Lafayette Gilchrist: Between Us
Lafayette Gilchrist (piano)
Soul Progressin' (Hyena HYN 9371)
Lafayette Gilchrist (piano),
Mike Cerri, Freddy Dunn (trumpets), John Dierker (bass clarinet), Gabriel Ware (alto sax), Gregory L. Thompkins (tenor sax), Anthony “Blue” Jenkins (bass), Nathan Reynolds (drums).
Composed & arranged by Lafayette Gilchrist.
Recorded: Silver Spring, MD, date unknown, released 2008
Rating: 93/100 (learn more)
Lafayette Gilchrist has said that the first record he bought was Money Jungle, featuring the trio of Duke Ellington, Charles Mingus and Max Roach. His piano style, however, seems to draw most from Andrew Hill, and he even dedicates to Hill his solo piano selection, "Uncrowned," on his new Soul Progressin' CD. Maybe Gilchrist's exposure to both Ellington and Hill can in part explain his impressive orchestrations for his working octet, The New Volcanoes. The pianist's music often exhibits a hardnosed inner-city edge, no doubt reflecting his being raised first in Washington, D.C., and then in Baltimore, where he still resides. Mix in Gilchrist's appreciation of D.C. go-go, soul, funk and hip hop, and the end result is a naturally evolving contemporary vision, unpredictable and non-clichéd. Certainly saxophonist David Murray, who has retained Gilchrist as his pianist since 2000, would agree, as would guitarist Vernon Reid, who recommended him to the late Joel Dorn at Hyena Records.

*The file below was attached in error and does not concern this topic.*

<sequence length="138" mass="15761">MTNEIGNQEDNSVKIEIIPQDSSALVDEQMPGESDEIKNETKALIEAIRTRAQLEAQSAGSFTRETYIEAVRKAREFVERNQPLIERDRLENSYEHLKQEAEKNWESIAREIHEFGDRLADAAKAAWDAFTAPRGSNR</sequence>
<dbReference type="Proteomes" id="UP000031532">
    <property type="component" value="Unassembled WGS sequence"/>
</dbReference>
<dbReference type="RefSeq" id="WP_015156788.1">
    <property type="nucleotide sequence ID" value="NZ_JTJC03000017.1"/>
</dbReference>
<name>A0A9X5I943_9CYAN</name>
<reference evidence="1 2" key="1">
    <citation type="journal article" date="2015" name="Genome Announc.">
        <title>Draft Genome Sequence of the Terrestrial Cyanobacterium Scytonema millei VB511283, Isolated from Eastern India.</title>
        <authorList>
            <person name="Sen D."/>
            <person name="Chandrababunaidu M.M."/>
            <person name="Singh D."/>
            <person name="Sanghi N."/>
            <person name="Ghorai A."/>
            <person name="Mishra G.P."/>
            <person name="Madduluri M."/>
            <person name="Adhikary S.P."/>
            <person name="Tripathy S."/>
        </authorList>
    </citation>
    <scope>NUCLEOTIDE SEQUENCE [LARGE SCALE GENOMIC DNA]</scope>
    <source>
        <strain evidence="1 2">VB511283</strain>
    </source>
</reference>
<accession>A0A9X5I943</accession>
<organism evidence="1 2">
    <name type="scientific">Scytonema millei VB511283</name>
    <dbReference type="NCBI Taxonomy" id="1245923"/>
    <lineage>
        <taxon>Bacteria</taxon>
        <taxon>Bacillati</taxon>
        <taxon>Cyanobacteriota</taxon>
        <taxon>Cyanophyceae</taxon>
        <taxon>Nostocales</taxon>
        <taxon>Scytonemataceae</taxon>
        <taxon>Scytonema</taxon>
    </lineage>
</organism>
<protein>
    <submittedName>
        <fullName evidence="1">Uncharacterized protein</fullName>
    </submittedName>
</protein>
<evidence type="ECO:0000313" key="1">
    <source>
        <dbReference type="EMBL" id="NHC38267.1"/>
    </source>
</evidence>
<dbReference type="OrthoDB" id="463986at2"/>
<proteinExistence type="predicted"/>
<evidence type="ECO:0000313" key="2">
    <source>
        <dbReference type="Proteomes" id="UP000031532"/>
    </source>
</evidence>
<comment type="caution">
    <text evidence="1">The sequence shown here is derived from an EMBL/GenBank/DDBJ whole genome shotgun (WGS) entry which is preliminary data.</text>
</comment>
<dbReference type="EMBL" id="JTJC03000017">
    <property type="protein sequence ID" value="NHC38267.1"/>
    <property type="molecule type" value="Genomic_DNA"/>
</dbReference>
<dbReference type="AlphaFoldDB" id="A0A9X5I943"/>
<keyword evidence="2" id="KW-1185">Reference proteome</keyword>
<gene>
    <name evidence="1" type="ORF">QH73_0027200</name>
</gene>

The captivating track "Between Us" is bolstered by the prevailing hip-hop influenced rhythmic patterns set up by bassist Jenkins and drummer Reynolds. Gilchrist's arrangement induces deeply satisfying colorations from his horn section, with Dierker's bass clarinet the foundation, as an urgent refrain reappears again and again. Gilchrist's semi-abstract solo is delivered with a deliberate, understated delicacy, in contrast to the horns' more aggressive assertions. Dierker's dexterous solo is varied in approach, sometimes guttural, sometimes lyrical. Reynolds's riveting improv precedes the horns' final mellifluous playing of the central motif. Then it's left to just Gilchrist's punched out chords, before he bows out and only bass and drums remain to bring this absorbing performance to an easeful halt.
Reviewer: Scott Albin
Tags: 2000s jazz